Recommendation A (principles): Set Common Framework of Principles for Resource Allocation
Summary: The movement will agree on a set of principles that will form a framework that steers the resource allocation based on the identified needs. The goals need to be flexible enough to work in a global and diverse movement and the impact will be evaluated through the lens of the strategic direction. These will apply both to those who allocate and receive resources.
Recommended set of principles
- All resources will be allocated through the lens of equity and will aim to establish equity. We understand equity to be about Opportunities (e.g. access to systems and resources), Power (e.g. ability to make decisions about resources, ability to change culture) and Outcomes.
- Anyone who joins the movement agrees to participate in the generation and allocation of resources.
- Resource allocation will be allocated to continue to generate movement resources and sustain our movement.
- All resources acquired, raised or accessed in the course of working for the movement are movement resources and can be allocated.
- Resources will be allocated in alignment with collectively decided global priorities and the Strategic direction. We are envisaging mid-term/5 year priorities for the global movement, centering on the people we want to gather, leading to a global understanding of how much resources are needed to deliver on this. This can have a strong focus on ‘service’ and global infrastructure needs.
- Resource allocation will be structured to allow for regional, local and thematic autonomy to implement global priorities.
- Our model will take into account the specific contexts of recipients and actors when allocating resources by engaging people from those contexts as decision makers. For example, countries may face issues like inflation when receiving funds, others will be challenged by shrinking civil society spaces, yet others may not be able to receive funds from entities from X countries, or the potential recipients are young and unfamiliar with the responsibilities. The particular context of a recipient, especially if they are not in a privileged position, must be taken into account and compensated for (and this support can take form in many ways) when allocating resources.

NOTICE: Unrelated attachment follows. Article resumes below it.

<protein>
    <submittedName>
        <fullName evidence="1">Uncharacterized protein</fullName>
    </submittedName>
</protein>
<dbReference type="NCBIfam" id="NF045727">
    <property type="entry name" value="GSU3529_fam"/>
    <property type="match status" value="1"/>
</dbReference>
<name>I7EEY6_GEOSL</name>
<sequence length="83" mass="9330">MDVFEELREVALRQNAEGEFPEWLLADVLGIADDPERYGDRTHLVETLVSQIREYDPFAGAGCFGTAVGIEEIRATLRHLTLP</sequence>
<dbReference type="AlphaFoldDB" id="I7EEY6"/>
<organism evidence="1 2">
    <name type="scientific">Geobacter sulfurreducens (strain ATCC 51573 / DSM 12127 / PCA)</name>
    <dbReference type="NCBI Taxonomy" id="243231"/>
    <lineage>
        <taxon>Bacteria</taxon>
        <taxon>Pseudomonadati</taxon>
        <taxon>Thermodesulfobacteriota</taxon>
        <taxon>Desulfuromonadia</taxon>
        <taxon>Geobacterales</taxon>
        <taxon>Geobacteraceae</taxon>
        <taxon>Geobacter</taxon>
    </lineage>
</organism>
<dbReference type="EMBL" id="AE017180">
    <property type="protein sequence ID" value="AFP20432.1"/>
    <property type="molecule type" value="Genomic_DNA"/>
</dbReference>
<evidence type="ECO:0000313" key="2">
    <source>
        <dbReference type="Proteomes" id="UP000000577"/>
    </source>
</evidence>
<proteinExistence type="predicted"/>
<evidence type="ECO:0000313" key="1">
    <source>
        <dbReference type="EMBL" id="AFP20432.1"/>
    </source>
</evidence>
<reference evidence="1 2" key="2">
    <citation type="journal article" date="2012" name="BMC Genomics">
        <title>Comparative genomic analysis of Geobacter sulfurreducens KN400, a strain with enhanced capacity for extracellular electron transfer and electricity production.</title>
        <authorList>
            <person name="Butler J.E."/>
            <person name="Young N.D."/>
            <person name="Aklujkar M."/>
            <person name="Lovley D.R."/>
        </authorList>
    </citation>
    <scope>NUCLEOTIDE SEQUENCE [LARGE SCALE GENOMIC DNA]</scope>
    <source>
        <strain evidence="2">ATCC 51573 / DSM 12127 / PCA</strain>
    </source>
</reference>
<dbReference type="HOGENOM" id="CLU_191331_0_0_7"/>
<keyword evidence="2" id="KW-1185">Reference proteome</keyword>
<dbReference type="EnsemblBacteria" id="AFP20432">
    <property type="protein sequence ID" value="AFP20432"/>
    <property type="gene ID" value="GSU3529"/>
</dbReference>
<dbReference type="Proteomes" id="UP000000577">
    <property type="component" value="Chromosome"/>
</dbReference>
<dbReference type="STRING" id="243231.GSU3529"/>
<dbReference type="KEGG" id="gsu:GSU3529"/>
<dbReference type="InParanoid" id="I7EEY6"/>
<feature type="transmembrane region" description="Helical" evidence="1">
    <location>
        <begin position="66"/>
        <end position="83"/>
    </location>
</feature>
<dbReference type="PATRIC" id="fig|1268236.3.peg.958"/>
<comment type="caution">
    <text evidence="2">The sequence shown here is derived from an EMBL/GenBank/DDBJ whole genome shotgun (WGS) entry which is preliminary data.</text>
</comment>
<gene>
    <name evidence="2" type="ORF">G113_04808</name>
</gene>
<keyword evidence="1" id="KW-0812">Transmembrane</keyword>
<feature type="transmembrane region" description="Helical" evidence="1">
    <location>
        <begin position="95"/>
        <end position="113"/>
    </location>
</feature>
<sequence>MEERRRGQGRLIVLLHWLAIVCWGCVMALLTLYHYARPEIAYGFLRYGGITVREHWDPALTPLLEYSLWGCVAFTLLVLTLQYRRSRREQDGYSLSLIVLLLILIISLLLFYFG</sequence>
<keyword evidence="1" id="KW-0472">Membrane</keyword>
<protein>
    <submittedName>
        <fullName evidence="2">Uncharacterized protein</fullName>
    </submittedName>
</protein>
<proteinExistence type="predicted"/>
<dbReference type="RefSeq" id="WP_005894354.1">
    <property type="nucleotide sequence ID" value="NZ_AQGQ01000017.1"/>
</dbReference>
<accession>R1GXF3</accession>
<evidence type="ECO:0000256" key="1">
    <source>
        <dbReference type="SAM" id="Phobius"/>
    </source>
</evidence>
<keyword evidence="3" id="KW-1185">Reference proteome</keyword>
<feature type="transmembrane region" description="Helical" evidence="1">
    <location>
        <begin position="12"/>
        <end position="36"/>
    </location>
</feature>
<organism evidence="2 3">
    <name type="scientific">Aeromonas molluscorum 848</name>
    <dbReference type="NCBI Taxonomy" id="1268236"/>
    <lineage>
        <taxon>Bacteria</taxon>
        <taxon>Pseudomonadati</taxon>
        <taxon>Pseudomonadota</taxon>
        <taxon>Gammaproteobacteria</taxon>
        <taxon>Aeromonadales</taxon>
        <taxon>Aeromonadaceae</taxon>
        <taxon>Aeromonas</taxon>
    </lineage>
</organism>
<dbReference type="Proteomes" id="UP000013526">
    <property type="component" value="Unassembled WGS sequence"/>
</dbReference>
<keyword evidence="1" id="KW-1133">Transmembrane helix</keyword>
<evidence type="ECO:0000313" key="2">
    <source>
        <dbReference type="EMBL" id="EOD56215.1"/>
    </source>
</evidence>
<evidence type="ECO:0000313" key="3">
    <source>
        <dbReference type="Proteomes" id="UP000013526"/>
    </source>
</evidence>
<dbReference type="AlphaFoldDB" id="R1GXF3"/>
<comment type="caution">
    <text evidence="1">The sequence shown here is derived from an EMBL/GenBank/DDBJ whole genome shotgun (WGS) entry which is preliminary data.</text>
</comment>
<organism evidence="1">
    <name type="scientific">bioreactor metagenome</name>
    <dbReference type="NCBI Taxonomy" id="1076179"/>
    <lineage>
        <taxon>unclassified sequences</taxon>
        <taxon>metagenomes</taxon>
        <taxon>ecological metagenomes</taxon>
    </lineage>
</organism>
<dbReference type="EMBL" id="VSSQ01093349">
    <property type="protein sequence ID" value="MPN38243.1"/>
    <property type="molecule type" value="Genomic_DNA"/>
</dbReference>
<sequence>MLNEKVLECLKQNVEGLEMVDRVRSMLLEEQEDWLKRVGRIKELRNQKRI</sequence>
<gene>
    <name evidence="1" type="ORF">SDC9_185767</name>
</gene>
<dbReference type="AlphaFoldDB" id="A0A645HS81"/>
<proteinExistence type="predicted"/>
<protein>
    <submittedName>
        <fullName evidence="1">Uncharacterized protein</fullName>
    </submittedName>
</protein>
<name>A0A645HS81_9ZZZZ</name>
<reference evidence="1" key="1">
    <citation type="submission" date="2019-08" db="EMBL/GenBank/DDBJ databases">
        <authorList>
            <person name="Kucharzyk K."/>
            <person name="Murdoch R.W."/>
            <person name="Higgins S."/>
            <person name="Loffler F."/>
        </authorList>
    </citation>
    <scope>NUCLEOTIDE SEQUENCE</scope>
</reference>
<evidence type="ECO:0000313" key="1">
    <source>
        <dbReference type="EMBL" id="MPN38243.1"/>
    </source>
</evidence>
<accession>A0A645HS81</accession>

- All resources recipients will be held accountable against a set of criteria, these will include:
- A concrete plan to serve the ecosystem of free knowledge.
- Compliance and good standing with local laws and regulations.
- Some explicit dimensions and expectations around diversity/inclusion, for example striving demonstrably towards diversity and inclusion in their groups and leadership within a reasonable period of time.
- We want to look at accountability with context, making sure that mandatory criteria can’t be weaponised against groups which are currently out of power.
- Paid staff should be held to significantly higher accountability and inclusiveness standards than volunteers.
- Resource allocation actively seeks efficiency and outcomes while mitigating risk. Impact will be measured through a transparent, adaptive and flexible evaluation framework developed with the participation of stakeholders. This evaluation framework may vary depending on context, goals, geography, access and available resources.
- Resource allocation will be spread across and within projects, programs, geographies and other dimensions in order to cultivate a diverse set of opportunities for impact, to support innovative ideas, and to sustain diverse communities. Priority will always be given to those focused on underrepresented groups/knowledge, minorities and/or the Global South.
- Resources will be allocated to support not just the creation of free knowledge, but also the consumption and distribution of free knowledge, including by proactively engaging and exchanging with communities that have been left out of our projects.